She wears gold hoops, red lipstick and a Salvadoran flag around her neck. She’s La SalvadoReina, the latest Latina superheroine, and she’s saving the party with her cumbia jams.
It’s not an easy feat. Reyna Zavala, the Washington, D.C.-native and San Antonio, Texas-living singer behind La SalvadoReina, says most people link the genre to an old country, an elder relative or a former time — not exactly the music you blast to enliven a crowd of 20-somethings.
“‘That’s viejito shit,’ they say, but I love it,” Zavala, 25, tells FIERCE. “It’s a genre that’s still alive, and I want people to know that.”
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Zavala is among a growing number of young artists breathing new life into cumbia, a classic Latino rhythm and dance originating from the Caribbean coast of Colombia that mixes African, Spanish and indigenous beats. Most recently, acts like Bomba Estéreo, Pernett and Frente Cumbiero are melding the traditional rhythms with electronic synths to create electro-tropical and electro cumbia, but U.S.-based artists prefer fusing the classic sounds with genres they grew up listening to in the States. For Zavala, that’s hip-hop.
“It was my sophomore year of college, 2013, when it officially started. My friend was my beat-maker, and I told him I wanted to do cumbia and rap.
At the time, I fell in love with Mala Rodriguez, who was combining flamenco with hip-hop, and that’s what did it for me,” she said.
One year later, Zavala, who began taking classes at the D.C. hip-hop nonprofit Words Beats & Life Inc., dropped “Cumbia Capital,” an ode to the massive Salvadoran population in the District.
The music video, which features Zavala bigging up Washingtonian Salvadorans while dancing in front of popular D.C. monuments and buildings as well as pupuserias and carnivals, received praise throughout the capital, enough to prompt the up-and-comer to take cumbia music seriously.
“People really, really loved it, and they wanted more,” she said.
It was a vocation no one saw coming — not even her.
“I never thought I was going to be a musician. If you told me that, I would have laughed. I was such a geek, and so obedient, always listening to my parents,” she said giggling.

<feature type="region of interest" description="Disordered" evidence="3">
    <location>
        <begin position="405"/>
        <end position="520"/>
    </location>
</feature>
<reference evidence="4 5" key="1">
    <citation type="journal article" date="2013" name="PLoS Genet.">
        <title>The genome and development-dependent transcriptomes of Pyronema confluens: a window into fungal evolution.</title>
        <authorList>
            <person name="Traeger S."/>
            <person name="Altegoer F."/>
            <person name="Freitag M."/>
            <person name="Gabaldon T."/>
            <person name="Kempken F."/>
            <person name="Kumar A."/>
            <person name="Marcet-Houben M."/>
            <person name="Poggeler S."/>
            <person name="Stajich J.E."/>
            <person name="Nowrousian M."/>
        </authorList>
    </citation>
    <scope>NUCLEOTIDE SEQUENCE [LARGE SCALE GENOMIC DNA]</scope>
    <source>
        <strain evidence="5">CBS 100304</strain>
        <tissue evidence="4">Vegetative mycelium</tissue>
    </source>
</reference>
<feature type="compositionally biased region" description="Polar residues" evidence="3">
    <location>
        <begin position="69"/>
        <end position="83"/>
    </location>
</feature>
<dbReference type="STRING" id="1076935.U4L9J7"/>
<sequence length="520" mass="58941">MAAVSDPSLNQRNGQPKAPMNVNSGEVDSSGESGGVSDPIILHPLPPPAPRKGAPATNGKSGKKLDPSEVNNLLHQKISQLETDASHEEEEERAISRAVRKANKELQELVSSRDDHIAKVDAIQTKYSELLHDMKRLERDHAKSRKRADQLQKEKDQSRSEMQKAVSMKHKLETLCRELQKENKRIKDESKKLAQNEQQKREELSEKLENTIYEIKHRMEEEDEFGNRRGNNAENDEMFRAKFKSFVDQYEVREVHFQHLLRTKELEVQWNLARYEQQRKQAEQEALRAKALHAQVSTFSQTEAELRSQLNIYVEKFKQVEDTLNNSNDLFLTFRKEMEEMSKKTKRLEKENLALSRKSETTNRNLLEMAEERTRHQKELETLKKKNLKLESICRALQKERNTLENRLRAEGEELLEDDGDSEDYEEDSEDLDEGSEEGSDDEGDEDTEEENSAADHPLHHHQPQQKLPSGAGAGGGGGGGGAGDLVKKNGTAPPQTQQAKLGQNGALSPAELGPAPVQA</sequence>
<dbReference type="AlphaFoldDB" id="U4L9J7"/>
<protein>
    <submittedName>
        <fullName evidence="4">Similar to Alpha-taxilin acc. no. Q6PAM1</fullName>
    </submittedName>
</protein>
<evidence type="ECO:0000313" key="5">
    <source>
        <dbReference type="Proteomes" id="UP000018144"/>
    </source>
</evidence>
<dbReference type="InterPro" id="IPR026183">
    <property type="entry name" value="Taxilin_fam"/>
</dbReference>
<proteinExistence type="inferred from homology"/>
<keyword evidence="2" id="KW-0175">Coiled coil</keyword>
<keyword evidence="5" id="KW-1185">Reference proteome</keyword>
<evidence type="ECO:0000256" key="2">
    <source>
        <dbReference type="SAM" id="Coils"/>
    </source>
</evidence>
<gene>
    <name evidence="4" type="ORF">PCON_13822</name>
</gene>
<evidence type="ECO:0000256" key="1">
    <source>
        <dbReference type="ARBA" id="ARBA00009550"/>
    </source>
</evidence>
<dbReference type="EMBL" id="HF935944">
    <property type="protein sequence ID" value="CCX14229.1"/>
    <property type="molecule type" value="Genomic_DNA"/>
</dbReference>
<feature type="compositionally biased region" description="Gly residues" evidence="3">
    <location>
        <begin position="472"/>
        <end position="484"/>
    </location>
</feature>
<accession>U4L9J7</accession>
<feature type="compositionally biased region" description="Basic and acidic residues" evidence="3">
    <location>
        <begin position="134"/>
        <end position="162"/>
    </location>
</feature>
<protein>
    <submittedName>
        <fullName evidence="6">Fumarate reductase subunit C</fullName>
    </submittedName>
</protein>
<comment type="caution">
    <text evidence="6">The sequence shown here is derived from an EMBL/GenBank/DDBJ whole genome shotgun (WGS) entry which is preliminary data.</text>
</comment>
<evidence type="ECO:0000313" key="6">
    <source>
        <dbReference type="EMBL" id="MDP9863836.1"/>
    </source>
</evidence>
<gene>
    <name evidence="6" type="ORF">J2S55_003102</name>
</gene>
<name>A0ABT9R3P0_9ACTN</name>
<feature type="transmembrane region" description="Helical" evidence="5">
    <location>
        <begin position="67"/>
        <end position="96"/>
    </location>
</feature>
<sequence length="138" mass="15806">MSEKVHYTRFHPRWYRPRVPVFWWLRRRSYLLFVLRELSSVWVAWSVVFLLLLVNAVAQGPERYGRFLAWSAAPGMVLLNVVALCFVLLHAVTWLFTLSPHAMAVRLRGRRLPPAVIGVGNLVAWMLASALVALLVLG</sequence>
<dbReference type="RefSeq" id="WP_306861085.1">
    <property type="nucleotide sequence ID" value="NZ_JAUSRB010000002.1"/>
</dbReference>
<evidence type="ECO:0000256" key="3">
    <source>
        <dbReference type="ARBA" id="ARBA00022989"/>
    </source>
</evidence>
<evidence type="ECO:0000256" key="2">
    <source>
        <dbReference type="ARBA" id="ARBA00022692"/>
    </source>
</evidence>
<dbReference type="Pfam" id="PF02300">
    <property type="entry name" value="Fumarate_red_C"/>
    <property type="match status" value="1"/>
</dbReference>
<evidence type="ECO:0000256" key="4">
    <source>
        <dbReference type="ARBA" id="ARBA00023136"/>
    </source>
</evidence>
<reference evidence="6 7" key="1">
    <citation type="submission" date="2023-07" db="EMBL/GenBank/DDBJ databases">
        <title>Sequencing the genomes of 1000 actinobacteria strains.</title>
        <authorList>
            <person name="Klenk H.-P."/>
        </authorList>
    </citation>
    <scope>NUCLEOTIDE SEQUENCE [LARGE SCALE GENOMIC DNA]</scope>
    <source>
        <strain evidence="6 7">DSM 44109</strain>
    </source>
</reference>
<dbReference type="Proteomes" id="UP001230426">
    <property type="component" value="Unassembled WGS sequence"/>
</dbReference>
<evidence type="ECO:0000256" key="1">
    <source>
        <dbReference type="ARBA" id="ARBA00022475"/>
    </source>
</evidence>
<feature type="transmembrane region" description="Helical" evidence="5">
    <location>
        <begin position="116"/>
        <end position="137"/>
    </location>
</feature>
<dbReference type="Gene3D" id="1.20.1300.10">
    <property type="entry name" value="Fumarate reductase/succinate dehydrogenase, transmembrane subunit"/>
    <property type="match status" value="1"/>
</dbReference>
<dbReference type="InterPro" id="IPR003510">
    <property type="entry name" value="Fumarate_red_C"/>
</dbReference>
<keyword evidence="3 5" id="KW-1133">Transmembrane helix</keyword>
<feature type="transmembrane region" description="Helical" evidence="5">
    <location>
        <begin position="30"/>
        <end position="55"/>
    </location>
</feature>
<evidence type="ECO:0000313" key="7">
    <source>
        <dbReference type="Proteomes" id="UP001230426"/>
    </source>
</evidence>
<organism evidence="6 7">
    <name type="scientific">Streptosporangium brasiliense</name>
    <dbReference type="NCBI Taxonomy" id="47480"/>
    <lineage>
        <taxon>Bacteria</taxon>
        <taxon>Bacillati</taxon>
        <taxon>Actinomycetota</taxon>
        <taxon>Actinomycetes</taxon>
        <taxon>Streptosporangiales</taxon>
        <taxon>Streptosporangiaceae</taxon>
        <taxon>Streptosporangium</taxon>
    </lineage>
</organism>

Her parents wanted her to be a lawyer or a politician, so Zavala initially studied international affairs at American University, thinking she’d work at the Consulate De El Salvador, before transferring into public communications.
“But later I was like, I want to do this, music, and my family was shocked. I was such an introvert,” she added.
The career shift shouldn’t have been such a surprise to Zavala’s mom and dad, after all, she quips, they’re responsible for it. She grew up surrounded by cumbia, with its traditional two-step danced during weddings, baptisms, house parties and cleaning days.
Her father, Wilson Zavala, is even a cumbia promotor. She remembers him regularly putting together community events and selling pupusas in order to raise funds to fly bands from El Salvador to D.C.
“I’d wake up and an orquesta would be eating breakfast in the kitchen,” she said, fondly reminiscing about her youth.
He’d then organize big parties that were attended by Latinos throughout the District as well as Virginia and Maryland. But the shows did more than maintain culture and community. They were a part of her father’s nonprofit, ACOSAL-USA, which sent concert proceeds to his pueblo in El Salvador. Back in their motherland, the D.C. performances funded a soccer academy and rehab center, helped kids obtain school supplies and taught Zavala that music should always seek to empower.
As a musician, a title that still feels strange to her, she writes and performs songs that celebrate Latinos, especially Salvadorans, who she says have long been underrepresented in arts and entertainment.
“I want to speak to the little girls, the ones who, like me, are thinking, why are there no Salvadorans. It’s about representation and visibility,” she said. “But it’s also our voice. It’s the soundtrack of our movement and, sometimes, the escape from our reality.”
After taking a year off to hone her style, study singing and produce new material, Zavala is ready to pick up where she left off — and she is claiming 2018 as her year. The singer-rapper will soon release a single produced by Jean-Louis Colonne and hopes to drop her debut album in the months to come.
“My world is a cumbia world, and I’m just trying to be happy and make people feel good. I want them to dance cumbia, and I want them to support cumbia,” she said.